The Most Conservative Protein of Flu Virus: Death Sentence or Life Saver?
5 Sep, 2007 01:30 pm
If there were ?popularity awards? for viral proteins, the two most likely candidates would be two proteins exposed on the surface of influenza (flu) virus, hemaglutinin and neuraminidase. Just a few years ago, these two proteins were known only to the biomedical community. Since then, they have made their journey from the Journal of Virology to the front pages of the New York Times and Wall Street Journal. However, there is a third protein on the surface of flu virus, mysterious M2.
Contrary to hemaglutinin and neuraminidase, which constantly change, M2 is extremely conserved and does not change much between human and avian strains of the virus. A lot is known about M2, even more remains to be understood. Here is a conundrum: the number of M2 molecules on the viral surface is 40 to 100 times less than the number of HA molecules.
However, on the surface of a virus infected cell, these two proteins are present in comparable numbers. What is the biological meaning of this? Does it help the virus or the cell?
Scientists at Cure Lab, Inc., a biotechnology company based in
Each human and avian cell is covered with a membrane that is impermeable to ions. In order for the ions to get in and out of the cells they have to go through specific molecular gates, which are tightly regulated by cellular “gate keepers”. M2 protein forms pores in cell membranes permeable for positively charged ions. Dr Shneider and his group at Cure Lab, Inc. have demonstrated that this “ion smuggling” by viral M2 proteins may be the molecular mechanism of cell killing. But if killing the host cells by M2 protein is a part of the viral strategy, then developing drugs which block M2 ion channels could reduce or eliminate M2-induced cell death, and thus may be a new strategy for targeted development of anti-influenza drugs.
This hypothesis has to be validated. Will the drug blocking ion channeling through M2 pore really prevent M2-induced cell killing? The typical approach to answer a question like this is to change the protein by introducing a mutation into the gene coding for this protein, which would have the effect of a future drug. For example, if a future drug blocks ion transport through M2, then the model mutations should block the ion conductivity of M2. If the mutated M2 protein, which is incapable of ion transferring across the cell membrane will continue to kill the cells as efficiently as the wild type form, then creating a drug blocking M2 as an ion channel will be of no avail. Contrary, if the mutants incapable of efficient ion channeling are less toxic for the cells, then the drug reducing ion channeling would prevent cell death by M2.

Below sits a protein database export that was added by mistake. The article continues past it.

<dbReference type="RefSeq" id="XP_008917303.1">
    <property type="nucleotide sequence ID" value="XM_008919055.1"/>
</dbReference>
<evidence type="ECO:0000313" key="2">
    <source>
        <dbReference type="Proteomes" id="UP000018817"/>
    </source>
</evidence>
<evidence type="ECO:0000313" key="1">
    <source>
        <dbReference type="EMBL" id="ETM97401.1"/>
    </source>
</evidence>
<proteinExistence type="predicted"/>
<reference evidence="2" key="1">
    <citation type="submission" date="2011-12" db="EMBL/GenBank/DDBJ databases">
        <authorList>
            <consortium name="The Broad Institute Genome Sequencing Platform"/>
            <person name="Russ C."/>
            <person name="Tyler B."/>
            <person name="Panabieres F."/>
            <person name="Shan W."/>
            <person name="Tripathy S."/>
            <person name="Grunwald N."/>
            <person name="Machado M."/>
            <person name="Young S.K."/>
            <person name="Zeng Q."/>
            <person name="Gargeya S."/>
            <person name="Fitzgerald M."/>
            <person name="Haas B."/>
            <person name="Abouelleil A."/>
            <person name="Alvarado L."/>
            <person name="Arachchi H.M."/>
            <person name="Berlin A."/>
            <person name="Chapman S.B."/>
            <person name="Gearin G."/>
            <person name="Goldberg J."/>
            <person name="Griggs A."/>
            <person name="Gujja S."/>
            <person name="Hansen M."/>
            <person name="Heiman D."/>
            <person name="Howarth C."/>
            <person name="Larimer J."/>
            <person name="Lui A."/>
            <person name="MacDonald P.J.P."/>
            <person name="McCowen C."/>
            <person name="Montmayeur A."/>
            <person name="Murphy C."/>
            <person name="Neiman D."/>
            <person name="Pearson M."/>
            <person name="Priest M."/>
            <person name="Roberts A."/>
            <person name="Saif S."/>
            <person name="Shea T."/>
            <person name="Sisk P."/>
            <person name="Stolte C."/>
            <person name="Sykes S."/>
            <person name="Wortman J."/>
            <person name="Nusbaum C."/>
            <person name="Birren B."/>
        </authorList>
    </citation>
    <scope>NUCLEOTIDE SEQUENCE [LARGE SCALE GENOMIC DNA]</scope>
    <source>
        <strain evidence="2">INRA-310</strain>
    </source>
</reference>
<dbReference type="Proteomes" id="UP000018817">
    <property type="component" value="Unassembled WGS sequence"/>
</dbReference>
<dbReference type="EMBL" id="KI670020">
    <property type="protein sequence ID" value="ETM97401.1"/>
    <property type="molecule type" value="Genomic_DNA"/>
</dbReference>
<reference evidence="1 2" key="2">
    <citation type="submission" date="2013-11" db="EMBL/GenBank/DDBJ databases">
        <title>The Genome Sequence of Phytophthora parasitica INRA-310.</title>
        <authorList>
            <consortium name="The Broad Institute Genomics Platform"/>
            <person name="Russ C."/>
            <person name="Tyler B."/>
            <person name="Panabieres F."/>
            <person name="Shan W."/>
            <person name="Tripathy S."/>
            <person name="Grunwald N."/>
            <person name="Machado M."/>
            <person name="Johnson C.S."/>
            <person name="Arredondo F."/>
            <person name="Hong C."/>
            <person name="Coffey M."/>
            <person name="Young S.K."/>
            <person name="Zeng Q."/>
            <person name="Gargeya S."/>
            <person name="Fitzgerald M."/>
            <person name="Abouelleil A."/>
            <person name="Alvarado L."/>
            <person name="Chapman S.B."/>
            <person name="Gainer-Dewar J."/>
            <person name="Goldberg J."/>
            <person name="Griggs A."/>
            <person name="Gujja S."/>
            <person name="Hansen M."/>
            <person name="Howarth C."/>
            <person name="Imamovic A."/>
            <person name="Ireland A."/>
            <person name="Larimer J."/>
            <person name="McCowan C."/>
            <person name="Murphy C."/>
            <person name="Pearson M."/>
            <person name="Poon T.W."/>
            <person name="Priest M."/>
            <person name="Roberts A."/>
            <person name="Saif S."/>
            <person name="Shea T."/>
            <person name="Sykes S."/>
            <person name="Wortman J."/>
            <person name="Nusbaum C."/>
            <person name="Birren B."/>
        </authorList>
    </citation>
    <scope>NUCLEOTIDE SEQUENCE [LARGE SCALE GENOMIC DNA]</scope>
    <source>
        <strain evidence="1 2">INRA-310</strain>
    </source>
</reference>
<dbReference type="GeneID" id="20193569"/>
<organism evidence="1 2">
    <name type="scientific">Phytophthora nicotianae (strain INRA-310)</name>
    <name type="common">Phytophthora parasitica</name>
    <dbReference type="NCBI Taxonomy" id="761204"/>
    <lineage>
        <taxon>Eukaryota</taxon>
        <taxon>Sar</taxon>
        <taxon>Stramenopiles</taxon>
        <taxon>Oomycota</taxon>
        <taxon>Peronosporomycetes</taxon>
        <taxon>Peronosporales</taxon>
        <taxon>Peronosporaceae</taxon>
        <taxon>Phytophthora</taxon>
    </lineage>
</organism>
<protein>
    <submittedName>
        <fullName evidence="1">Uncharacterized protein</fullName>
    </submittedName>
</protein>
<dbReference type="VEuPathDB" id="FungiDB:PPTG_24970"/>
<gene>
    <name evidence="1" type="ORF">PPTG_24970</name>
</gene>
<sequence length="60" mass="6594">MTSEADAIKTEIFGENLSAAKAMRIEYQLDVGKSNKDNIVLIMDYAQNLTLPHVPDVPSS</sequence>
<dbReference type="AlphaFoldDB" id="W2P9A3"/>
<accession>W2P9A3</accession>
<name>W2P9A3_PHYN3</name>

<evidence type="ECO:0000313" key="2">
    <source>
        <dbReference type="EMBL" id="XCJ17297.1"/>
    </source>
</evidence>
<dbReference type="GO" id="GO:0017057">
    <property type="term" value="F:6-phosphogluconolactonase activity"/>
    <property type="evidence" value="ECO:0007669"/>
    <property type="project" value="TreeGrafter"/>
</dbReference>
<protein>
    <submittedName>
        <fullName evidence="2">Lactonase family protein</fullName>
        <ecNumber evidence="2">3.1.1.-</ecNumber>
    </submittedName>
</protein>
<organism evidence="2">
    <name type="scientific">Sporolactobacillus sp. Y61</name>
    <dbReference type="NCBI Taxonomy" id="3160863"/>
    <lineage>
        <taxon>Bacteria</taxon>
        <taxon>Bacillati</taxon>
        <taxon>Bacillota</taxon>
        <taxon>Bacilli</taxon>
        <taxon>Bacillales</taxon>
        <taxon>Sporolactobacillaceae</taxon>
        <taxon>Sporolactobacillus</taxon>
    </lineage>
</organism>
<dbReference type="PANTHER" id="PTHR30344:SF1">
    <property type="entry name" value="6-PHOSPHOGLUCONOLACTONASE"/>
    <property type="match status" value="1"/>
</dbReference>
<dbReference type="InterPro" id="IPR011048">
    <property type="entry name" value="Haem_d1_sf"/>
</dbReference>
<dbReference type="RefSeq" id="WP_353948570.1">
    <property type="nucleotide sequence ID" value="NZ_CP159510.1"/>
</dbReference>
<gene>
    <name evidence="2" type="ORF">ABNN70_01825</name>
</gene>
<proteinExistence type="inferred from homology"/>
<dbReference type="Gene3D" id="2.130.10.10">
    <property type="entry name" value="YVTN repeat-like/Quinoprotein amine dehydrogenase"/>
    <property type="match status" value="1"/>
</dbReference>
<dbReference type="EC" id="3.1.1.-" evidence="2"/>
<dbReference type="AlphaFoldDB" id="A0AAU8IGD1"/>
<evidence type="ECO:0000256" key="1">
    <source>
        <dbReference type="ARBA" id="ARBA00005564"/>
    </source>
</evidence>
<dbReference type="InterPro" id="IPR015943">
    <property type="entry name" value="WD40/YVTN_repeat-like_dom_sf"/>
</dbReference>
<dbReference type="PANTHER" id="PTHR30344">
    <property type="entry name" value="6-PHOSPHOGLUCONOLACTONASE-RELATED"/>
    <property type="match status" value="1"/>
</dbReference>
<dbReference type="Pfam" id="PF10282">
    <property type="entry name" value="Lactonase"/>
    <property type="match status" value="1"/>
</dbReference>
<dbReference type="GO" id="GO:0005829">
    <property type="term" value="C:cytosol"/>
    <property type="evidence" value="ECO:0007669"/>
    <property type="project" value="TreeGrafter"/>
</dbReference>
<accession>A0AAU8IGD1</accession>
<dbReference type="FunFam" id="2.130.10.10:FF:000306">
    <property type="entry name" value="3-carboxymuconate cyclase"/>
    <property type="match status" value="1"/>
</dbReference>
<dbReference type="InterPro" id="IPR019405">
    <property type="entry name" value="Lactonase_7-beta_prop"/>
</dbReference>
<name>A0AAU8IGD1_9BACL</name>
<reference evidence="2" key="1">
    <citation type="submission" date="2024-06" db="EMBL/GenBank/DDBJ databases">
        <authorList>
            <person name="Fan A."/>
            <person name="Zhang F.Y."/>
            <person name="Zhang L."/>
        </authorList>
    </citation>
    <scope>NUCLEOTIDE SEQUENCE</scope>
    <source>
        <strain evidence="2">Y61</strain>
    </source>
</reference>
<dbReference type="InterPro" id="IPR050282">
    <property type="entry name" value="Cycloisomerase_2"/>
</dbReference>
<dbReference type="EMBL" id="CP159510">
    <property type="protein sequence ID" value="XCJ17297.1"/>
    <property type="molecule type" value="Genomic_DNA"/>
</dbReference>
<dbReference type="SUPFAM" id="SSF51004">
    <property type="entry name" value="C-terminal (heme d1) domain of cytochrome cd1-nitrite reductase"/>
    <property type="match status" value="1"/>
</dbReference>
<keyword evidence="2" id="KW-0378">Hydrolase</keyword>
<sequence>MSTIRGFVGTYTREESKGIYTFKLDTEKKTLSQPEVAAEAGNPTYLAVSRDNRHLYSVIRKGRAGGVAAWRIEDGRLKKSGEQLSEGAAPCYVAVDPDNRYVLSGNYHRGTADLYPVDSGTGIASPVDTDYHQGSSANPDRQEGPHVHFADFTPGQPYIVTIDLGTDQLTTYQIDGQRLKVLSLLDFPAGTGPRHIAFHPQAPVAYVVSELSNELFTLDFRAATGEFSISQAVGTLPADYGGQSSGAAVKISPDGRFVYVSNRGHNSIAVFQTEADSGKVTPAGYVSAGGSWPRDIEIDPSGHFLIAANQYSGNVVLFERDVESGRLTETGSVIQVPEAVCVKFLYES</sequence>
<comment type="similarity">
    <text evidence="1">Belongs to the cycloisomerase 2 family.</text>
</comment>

In collaboration with Dr. Vladimir L. Gabai from Boston University, and Dr. Shamil R. Sunyaev from Harvard Medical School, scientist from Cure Lab, Inc. have developed mutant forms of M2 protein, where the ion channel is “blocked”. They have shown that these specific mutations introduced into the protein significantly reduces its ability to kill the cell.
Interestingly, two out of three currently available anti-flu drugs, amantadine and rimantadine, also act through M2 protein. It is unlikely, that any new antiviral drugs could be discovered in the future without rational drug design coming from understanding and validating a molecular target. Dr. Shneider said that “an M2-targeted search for new anti-influenza drugs could lead to a new generation of medicines which will complement those currently used for influenza disease prevention and treatment.” Dr Petr Ilyinskii, a principal scientist at Cure Lab, and the first author on the paper also pointed out that this is especially important since an increasing number of influenza strains are becoming resistant to the drugs that are now widely used.”
Ilyinskii O. P., et al, Toxicity of Influenza A Virus Matrix Protein 2 for Mammalian Cells is Associated with its Intrinsic Proton-Channeling Activity, Cell Cycle, 15 August 2007